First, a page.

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Old 01-01-2013, 05:15 PM   #11
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1) I have to admit that I fell in love with King Perry by Edmond Manning. It took me back to that love of reading before writing, that WTH is going on here? and -- don't bloody talk to me, reading here. Not felt like that in such a long time....

2) I'd like to do something for the Air Ambulance (they do such a fantastic job), but I'd like to try and support AW more. It's been (and still is) a massive help over the years I've been here. Hopefully the Underground Erotica anthology will bring something in for you guys once it's set up. (*whispers* alleycat needs the cash with all those cats he has, especially if they've started drinking. )

But Happy New Year. I'm almost dreading the years passing as my daughter is itching to get on here (she's 12 now and I've told her not until she's 14). *Sighs* nothing's sacred anymore.
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Old 01-01-2013, 10:24 PM   #12
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2012-2013

In twenty-twelve, I loved all the great helps I got from Tech Help, Grammar and Syntax, and kind moderators despite me being so hard-headed.

I loved rediscovering my Stephen King collection from Carrie to 11/22/63; I loved editing six new novels.

I support local organizations with service—helping to cook and serve meals for the homeless and assisting with personal protection and home firearm safety.

In twenty-thirteen, I’m looking forward to:

Stephen King’s Joyland to be published by Hard Case Crime on June 4, 2013. HCC published King’s The Colorado Kid in 2005, and it was the best mystery I’d read in a long time.

Choosing a fun series to re-read—seriously considering Sue Grafton’s ABC books from the beginning.

My own website for editing crafted as a charity project for the technology-challenged.

Paying forward kindnesses in this new year.
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Old 01-01-2013, 10:53 PM   #13
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It's kind of become something of a goal to finish at least one Henry James book in my lifetime just to say I did it.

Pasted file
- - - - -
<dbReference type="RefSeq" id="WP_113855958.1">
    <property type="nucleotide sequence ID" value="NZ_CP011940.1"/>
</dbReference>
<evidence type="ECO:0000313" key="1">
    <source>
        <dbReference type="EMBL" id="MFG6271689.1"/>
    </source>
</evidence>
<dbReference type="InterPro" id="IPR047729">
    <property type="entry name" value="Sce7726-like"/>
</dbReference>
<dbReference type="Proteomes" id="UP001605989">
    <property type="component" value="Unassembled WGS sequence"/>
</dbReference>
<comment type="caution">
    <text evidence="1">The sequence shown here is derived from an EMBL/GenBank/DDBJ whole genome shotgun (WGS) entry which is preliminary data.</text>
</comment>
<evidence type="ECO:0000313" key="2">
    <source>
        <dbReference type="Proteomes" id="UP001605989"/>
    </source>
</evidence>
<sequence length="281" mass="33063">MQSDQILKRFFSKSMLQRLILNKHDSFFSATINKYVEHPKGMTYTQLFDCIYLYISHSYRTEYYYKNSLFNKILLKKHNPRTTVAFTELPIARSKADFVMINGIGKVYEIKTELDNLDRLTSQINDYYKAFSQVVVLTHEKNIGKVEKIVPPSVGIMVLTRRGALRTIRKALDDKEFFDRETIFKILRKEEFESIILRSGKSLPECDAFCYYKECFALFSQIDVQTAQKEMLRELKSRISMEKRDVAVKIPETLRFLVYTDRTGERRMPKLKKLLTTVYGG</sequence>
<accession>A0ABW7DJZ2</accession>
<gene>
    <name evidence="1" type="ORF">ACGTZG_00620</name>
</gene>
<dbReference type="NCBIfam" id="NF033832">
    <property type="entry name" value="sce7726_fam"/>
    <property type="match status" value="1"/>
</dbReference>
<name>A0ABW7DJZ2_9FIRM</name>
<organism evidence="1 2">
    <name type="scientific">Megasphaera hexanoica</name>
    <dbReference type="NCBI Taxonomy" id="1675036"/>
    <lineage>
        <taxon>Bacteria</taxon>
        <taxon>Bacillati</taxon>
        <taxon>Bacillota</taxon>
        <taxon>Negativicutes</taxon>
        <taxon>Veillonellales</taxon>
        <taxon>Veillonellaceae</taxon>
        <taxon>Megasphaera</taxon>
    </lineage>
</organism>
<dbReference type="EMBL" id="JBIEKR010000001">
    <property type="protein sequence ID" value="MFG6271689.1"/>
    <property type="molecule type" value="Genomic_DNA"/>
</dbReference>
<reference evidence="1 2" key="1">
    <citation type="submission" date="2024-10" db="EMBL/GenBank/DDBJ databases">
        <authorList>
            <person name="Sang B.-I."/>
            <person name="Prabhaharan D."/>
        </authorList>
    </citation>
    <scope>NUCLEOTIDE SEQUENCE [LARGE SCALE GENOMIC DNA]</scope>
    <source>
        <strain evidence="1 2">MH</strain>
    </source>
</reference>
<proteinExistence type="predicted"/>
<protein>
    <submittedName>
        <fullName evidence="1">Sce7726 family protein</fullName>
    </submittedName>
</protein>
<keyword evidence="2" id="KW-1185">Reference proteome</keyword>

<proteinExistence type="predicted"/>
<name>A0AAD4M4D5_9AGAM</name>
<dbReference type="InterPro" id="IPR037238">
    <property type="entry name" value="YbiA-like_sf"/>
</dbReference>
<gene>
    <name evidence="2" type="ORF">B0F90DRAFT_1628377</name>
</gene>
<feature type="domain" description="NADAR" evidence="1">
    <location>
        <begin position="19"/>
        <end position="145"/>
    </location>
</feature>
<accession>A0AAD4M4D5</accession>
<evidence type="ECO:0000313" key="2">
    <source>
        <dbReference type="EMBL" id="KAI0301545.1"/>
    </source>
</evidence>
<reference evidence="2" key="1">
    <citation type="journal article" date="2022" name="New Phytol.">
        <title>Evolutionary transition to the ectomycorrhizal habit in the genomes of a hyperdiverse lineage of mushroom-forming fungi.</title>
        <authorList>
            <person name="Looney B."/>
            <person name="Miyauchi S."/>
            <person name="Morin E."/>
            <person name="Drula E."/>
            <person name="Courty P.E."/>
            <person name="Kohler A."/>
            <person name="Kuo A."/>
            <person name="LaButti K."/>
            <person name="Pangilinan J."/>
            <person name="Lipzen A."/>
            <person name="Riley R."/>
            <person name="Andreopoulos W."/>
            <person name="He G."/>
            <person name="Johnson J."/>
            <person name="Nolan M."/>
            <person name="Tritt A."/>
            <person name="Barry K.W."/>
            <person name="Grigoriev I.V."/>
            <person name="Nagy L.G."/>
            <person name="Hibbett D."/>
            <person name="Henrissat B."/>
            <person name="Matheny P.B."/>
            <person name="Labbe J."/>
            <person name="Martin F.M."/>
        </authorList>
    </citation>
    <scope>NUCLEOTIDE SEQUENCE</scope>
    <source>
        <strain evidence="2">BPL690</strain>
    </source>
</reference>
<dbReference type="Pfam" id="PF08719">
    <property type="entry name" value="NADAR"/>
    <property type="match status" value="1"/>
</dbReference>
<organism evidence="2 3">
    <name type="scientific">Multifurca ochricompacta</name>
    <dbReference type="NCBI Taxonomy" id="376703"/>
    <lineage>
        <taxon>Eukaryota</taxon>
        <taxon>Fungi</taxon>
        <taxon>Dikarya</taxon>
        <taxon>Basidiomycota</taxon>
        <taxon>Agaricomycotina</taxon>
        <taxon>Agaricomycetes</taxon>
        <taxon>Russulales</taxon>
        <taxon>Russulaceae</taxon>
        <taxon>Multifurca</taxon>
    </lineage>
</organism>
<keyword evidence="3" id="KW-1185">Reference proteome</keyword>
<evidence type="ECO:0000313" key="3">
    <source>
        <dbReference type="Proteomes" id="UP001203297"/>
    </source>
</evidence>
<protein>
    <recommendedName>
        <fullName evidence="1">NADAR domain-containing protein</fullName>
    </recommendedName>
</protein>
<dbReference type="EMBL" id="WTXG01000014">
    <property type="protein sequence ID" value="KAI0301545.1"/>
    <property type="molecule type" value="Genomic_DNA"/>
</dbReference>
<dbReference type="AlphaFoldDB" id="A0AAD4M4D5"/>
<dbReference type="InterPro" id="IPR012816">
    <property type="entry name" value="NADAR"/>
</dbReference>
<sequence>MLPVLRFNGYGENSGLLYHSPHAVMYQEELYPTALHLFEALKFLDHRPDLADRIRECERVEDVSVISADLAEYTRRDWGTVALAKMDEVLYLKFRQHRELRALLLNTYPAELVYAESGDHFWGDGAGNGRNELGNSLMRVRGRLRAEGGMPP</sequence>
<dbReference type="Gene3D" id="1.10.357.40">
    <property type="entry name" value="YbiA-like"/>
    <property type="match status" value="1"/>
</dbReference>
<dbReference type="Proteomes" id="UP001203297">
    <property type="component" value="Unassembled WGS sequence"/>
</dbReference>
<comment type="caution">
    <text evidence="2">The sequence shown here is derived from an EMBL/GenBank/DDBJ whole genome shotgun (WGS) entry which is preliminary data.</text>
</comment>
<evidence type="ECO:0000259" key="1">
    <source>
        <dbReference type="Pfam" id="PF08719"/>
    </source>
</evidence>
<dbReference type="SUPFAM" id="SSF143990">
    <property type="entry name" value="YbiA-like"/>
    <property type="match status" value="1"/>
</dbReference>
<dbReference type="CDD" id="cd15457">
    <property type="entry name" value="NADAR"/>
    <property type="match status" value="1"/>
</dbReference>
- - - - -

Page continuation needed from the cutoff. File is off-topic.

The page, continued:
I couldn't even finish The Turn of the Screw!
I had that experience with Hawthorne. Some few pages into The House of the Seven Gables, I was thinking, "What a fine turn of phrase! Gosh, he's describing the Hell out of this, isn't he? I wonder what significance his choice of adjectives had for people at that time. Fascinating .... Jesus, how many pages to go?"

Looking back on 2012, I'm baffled I didn't achieve more. Determined to do better in 2013.

A fresh start! Happy Day, Peeps!
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Old 01-01-2013, 11:09 PM   #14
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The Turn of the Screw is really great for an unreliable narrator, though! His sentences do suck, but skim for the dialogue and the way he does the narrator thing. Just mho. I'm a sucker for an unreliable narrator

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So I'm exploiting my pseudo authority, to note:

1. Y'all are a really fabulous bunch of people. I love how you help each other, I love how you love the written word, and, most of all, I love how you all love books.

So tell me: What did you love in 2012? What books/stories/texts/Websites/places/whatevs really made you happy and glad to be alive? (Me, I'm really happy about Jo Walton's Among Others.

2. What places/organizations/charities do you really like and want to support? Personally, I'm looking really hard at Kiva.org and Planned Parenthood, and Reading Tree.

Have a fabulous 2013. You guys are amazing.
I'm having a blast following Perk's book! I haven't read it since before a lot of revisions, but I've been holding out to buy the real thing, all official-like

It's so good (kept me up), and it's so fun to see it get so much attention.

I'm still in love with our mountain Karma Krew (in my sig), but I couldn't do the yogathon this year because my back needs to be very nice to do that many hours.